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dc.contributor.authorGaliano, Aida (1)
dc.contributor.authorRomero, José Gabriel
dc.date2017
dc.date.accessioned2018-03-07T15:28:53Z
dc.date.available2018-03-07T15:28:53Z
dc.identifier.issn1617-7134
dc.identifier.urihttps://reunir.unir.net/handle/123456789/6321
dc.description.abstractIn a context in which increased income inequality has raised much concern, and skilled workers move easily across countries, an important question arises: how does the brain drain affect income distribution in the source economy? We address this question and introduce two contributions to the literature on brain drain. First, we present and solve a simple stylized model to study whether and, if so, how the brain drain affects the distribution of income, in a context in which higher education is publicly financed with general taxes. Second, we explore empirically the effect of an increase in skilled emigration on income distribution. A key prediction of our theoretical model is the existence of a non-monotonic relationship between income inequality and emigration of skilled workers. Our empirical data confirm this result, showing a statistically significant inverse U-shaped form.es_ES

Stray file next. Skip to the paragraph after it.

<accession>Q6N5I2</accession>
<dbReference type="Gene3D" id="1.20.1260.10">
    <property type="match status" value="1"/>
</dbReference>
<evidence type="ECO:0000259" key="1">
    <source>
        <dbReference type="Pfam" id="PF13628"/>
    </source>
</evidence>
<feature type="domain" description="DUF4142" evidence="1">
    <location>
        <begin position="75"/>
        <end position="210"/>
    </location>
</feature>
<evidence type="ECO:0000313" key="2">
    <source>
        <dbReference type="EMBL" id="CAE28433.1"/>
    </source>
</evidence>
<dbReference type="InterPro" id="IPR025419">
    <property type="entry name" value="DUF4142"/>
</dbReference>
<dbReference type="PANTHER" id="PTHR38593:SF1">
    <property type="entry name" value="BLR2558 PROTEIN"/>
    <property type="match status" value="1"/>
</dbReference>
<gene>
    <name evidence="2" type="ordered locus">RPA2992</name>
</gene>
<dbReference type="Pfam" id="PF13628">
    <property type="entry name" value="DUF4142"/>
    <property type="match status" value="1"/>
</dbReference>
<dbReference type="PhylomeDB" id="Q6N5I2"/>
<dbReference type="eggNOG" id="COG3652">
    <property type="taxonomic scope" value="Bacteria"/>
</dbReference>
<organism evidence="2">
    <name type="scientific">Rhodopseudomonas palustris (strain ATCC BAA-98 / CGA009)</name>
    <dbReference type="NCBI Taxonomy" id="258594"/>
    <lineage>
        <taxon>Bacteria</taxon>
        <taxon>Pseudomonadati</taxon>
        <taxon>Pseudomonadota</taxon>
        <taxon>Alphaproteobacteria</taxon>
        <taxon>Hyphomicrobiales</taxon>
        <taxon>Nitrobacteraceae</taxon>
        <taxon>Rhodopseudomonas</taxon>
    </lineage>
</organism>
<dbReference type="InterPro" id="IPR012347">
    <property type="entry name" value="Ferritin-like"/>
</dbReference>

dc.language.isoenges_ES
dc.publisherJournal of Economicses_ES
dc.relation.urihttps://link.springer.com/article/10.1007/s00712-017-0576-y#citeases_ES
dc.rightsopenAccesses_ES
dc.subjecttertiary educationes_ES
dc.subjectbrain draines_ES
dc.subjectincome distributiones_ES
dc.subjectScopuses_ES
dc.subjectJCRes_ES
dc.titleBrain drain and income distributiones_ES
dc.typeArticulo Revista Indexadaes_ES
reunir.tag~ARIes_ES


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